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Turkey slams deal between US, Greek Cypriots

A memorandum of understanding signed this week between the US and the Greek Cypriot administration will harm efforts to resolve the Cyprus issue instead of contributing to peace and stability, Turkey’s Foreign Ministry said early Monday. 

"The MoU signed between the US and the Greek Cypriot administration on Sept. 12, 2020 and envisaging the establishment of a ‘Land, High Seas and Port Security Center’ in the Greek Cypriot administration ignores the Turkish Cypriot side," Foreign Ministry spokesman Hami Aksoy said in a statement.

The steps taken by the US in lifting an arms embargo on the Greek Cypriots and including the Greek side in its International Military Education and Training (IMET) program disrupt the balance between the two peoples on the island and increase tensions in the Eastern Mediterranean, Aksoy said.

In this respect, it is striking that US Secretary of State Mike Pompeo did not meet with the TRNC during his visit to the island, he added.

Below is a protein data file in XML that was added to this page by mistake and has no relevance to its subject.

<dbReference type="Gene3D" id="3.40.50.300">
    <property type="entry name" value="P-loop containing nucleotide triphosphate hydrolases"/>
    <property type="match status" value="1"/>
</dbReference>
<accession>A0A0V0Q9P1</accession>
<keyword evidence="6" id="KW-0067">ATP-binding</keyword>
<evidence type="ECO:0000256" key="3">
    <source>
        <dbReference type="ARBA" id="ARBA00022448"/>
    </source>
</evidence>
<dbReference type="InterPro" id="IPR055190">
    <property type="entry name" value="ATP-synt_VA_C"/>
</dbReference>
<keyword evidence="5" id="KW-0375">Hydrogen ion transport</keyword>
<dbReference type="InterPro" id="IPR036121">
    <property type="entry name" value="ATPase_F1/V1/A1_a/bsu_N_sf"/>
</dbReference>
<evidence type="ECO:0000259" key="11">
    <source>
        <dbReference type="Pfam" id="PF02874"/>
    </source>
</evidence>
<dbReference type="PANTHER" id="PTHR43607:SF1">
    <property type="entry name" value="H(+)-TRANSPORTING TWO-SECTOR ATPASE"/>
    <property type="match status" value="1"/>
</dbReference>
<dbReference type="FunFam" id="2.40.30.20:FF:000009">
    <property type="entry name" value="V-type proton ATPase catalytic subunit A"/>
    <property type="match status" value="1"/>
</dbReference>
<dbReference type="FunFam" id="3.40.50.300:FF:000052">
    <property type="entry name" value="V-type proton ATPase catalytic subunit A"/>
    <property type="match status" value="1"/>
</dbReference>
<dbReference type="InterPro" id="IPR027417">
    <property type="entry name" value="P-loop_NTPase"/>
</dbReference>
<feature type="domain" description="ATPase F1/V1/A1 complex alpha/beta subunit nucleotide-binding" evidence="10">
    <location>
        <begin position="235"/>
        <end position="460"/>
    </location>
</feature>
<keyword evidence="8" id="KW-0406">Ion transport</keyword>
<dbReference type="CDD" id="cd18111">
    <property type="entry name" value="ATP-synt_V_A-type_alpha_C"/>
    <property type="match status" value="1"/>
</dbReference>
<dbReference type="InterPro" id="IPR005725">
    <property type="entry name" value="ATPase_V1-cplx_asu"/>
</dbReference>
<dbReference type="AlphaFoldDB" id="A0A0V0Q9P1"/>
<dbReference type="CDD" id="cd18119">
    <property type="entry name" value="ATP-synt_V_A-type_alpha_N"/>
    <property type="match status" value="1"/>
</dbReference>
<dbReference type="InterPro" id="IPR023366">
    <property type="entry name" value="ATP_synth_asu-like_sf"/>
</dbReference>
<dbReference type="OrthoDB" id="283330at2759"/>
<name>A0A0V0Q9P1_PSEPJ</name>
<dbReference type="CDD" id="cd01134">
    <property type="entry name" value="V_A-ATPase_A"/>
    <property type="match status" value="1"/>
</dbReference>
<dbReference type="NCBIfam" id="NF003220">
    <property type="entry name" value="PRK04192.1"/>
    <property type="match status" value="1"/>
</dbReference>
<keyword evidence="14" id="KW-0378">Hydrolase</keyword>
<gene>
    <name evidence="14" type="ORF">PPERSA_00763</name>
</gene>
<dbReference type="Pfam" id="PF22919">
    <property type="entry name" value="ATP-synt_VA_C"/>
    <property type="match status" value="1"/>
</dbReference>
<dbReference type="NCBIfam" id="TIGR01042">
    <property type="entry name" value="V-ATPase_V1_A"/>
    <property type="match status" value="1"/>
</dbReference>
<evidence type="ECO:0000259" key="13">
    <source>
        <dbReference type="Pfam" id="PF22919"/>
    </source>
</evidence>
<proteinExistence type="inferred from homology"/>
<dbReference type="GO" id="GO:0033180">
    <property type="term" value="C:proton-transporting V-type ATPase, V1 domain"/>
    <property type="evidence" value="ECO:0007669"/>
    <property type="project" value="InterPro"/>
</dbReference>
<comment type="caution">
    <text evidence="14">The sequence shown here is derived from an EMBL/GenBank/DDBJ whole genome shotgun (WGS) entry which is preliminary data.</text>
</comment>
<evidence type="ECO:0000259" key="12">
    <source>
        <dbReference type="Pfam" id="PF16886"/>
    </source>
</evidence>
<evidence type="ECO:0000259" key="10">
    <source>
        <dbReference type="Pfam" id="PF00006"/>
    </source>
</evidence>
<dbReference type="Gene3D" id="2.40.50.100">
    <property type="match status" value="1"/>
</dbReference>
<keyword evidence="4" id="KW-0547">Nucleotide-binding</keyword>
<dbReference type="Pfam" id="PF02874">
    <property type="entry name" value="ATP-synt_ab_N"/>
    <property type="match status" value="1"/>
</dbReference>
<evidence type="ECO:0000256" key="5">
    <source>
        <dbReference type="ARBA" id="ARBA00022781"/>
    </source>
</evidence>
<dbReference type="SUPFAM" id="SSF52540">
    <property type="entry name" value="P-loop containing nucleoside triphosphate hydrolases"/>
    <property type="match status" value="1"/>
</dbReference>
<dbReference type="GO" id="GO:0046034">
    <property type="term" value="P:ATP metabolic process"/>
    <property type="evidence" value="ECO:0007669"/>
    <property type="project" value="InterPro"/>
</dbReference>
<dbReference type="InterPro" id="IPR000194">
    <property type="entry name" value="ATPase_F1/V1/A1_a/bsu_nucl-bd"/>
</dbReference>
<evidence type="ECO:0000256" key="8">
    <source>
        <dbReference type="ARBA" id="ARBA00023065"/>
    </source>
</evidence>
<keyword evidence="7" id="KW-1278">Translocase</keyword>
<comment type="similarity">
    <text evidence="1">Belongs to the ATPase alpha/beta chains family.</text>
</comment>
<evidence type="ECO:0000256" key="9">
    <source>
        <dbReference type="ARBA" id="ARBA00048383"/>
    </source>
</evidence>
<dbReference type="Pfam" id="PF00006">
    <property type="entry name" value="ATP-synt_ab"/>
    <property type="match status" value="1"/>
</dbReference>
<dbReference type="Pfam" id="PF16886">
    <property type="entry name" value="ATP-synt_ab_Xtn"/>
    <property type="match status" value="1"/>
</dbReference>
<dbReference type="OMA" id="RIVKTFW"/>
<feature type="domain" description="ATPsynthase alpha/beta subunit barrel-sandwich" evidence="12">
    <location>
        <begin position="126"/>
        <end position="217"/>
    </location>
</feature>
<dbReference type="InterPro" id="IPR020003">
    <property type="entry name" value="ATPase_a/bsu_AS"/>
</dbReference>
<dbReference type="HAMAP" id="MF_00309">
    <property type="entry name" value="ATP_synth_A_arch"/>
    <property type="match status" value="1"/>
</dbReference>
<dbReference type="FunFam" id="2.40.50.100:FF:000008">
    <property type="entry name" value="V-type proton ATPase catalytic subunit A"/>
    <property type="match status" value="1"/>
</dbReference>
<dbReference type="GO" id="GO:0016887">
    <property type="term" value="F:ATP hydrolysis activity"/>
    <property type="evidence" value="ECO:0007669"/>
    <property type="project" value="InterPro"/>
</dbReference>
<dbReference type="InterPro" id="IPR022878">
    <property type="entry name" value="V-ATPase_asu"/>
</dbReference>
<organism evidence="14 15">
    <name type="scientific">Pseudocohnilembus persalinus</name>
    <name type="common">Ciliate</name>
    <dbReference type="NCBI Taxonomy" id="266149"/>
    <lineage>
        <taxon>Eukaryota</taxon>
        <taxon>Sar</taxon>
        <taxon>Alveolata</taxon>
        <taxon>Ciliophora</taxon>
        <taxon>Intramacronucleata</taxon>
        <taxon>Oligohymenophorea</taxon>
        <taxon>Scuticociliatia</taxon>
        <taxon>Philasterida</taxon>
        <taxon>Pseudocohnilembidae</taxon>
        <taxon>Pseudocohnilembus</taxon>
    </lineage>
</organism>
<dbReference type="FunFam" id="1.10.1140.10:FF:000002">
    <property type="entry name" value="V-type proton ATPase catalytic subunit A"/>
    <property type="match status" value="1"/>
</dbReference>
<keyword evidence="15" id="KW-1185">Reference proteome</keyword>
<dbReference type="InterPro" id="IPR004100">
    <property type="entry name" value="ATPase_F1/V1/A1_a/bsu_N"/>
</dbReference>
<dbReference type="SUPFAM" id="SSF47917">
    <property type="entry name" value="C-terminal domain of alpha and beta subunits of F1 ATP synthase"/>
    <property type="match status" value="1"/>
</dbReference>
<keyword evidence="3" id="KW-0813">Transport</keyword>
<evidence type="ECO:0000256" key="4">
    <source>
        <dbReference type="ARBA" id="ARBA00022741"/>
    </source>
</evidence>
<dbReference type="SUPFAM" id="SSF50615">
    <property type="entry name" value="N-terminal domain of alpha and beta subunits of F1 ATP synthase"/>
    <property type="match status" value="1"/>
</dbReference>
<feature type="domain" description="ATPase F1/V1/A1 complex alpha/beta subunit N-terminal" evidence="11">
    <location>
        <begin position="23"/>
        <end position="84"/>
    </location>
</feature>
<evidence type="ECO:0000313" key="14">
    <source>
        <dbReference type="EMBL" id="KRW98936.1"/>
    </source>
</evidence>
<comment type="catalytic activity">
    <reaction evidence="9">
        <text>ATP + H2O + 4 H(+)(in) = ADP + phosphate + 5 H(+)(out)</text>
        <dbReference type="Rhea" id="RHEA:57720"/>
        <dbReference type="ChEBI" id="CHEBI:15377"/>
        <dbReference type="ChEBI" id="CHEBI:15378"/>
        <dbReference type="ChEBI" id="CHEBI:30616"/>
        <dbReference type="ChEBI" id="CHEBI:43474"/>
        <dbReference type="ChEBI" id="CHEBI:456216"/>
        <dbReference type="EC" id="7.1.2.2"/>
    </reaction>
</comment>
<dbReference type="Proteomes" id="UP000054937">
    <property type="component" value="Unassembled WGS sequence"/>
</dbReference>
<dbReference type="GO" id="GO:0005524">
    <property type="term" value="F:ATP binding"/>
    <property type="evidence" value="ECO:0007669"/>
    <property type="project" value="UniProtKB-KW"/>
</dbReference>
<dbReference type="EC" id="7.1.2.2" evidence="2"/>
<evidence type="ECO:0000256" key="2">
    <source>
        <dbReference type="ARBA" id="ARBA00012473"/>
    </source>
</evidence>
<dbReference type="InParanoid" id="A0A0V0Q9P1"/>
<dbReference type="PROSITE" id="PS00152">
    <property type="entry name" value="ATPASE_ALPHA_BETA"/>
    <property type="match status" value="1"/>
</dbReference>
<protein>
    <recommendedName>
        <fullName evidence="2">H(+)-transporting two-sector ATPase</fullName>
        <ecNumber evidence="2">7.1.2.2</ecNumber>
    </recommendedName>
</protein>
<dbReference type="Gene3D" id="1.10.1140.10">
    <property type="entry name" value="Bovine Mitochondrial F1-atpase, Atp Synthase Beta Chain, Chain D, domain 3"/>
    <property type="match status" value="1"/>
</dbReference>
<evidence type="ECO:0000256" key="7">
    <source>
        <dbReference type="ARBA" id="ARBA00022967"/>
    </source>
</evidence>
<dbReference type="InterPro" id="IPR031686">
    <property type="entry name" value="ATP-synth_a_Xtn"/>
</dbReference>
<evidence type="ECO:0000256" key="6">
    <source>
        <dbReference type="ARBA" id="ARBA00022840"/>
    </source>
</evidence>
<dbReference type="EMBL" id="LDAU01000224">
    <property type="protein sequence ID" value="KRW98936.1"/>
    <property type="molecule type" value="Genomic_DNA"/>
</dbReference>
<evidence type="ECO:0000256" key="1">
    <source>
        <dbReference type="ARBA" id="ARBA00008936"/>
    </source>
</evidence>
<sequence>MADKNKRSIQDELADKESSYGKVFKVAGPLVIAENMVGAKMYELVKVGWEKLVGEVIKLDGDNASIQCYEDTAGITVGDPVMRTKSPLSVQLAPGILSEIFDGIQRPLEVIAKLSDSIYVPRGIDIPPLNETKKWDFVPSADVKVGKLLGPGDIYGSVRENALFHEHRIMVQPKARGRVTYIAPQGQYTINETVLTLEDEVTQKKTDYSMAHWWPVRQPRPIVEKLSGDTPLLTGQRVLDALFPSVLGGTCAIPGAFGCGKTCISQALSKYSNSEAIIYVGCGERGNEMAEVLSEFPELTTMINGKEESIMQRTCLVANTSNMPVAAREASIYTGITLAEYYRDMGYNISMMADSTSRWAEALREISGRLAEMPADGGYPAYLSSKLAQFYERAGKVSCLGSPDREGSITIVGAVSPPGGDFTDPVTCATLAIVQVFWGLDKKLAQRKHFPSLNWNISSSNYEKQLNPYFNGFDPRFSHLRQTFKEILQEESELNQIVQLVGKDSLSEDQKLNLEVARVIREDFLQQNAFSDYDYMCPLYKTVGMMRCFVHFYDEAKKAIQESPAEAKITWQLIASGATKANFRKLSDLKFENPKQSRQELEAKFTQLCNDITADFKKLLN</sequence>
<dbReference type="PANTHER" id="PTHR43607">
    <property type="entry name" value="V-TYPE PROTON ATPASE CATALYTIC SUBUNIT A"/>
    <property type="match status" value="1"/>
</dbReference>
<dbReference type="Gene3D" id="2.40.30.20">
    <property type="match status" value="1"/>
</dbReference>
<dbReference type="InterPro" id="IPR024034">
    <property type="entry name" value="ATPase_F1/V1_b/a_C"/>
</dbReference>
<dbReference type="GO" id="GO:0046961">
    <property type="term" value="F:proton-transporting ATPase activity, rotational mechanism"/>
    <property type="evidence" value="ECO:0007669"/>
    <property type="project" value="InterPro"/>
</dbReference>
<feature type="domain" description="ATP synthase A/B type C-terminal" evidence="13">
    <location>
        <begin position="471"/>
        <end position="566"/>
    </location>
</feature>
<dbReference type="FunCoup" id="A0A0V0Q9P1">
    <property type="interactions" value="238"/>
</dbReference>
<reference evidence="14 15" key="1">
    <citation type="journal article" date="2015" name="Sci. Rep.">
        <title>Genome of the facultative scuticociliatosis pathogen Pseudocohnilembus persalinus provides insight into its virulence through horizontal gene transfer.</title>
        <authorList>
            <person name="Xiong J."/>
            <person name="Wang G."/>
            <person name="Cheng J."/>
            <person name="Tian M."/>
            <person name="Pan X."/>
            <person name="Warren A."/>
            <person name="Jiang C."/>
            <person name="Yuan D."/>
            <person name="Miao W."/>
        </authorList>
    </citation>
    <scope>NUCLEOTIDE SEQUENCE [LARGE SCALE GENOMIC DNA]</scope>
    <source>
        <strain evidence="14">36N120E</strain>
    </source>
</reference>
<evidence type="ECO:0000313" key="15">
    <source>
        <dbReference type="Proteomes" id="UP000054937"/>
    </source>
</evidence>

"We call on the US to return to its traditional policy of neutrality regarding the island and to contribute to the efforts to resolve the Cyprus issue," he underlined.

On Sept. 1, the US partially lifted an arms embargo on the Southern Greek Cypriot administration while Pompeo announced in July that the US has included the Greek Cypriot administration of Southern Cyprus in its military training program for 2020.

After the forcible division in 1963 of the island of Cyprus by the Greek Cypriots, Turkish Cypriots suffered under a campaign of ethnic violence.

In 1974, following a coup aimed at Cyprus’ annexation by Greece, Ankara had to intervene as a guarantor power. In 1983, the Turkish Republic of Northern Cyprus (TRNC) was founded.

For many decades, talks were held to resolve the dispute, all of which ended in failure. The latest, held with the participation of the guarantor countries – Turkey, Greece and the UK – ended in 2017 in Switzerland.

In 2004, the plan of then-UN Secretary-General Kofi Annan for a solution was accepted by the Turkish Cypriots but rejected by the Greek Cypriots in referendums held on both sides of the island.

In a recent report, UN Secretary General Antonio Guterres said that "new ideas" may be needed for settling the issue of the island.

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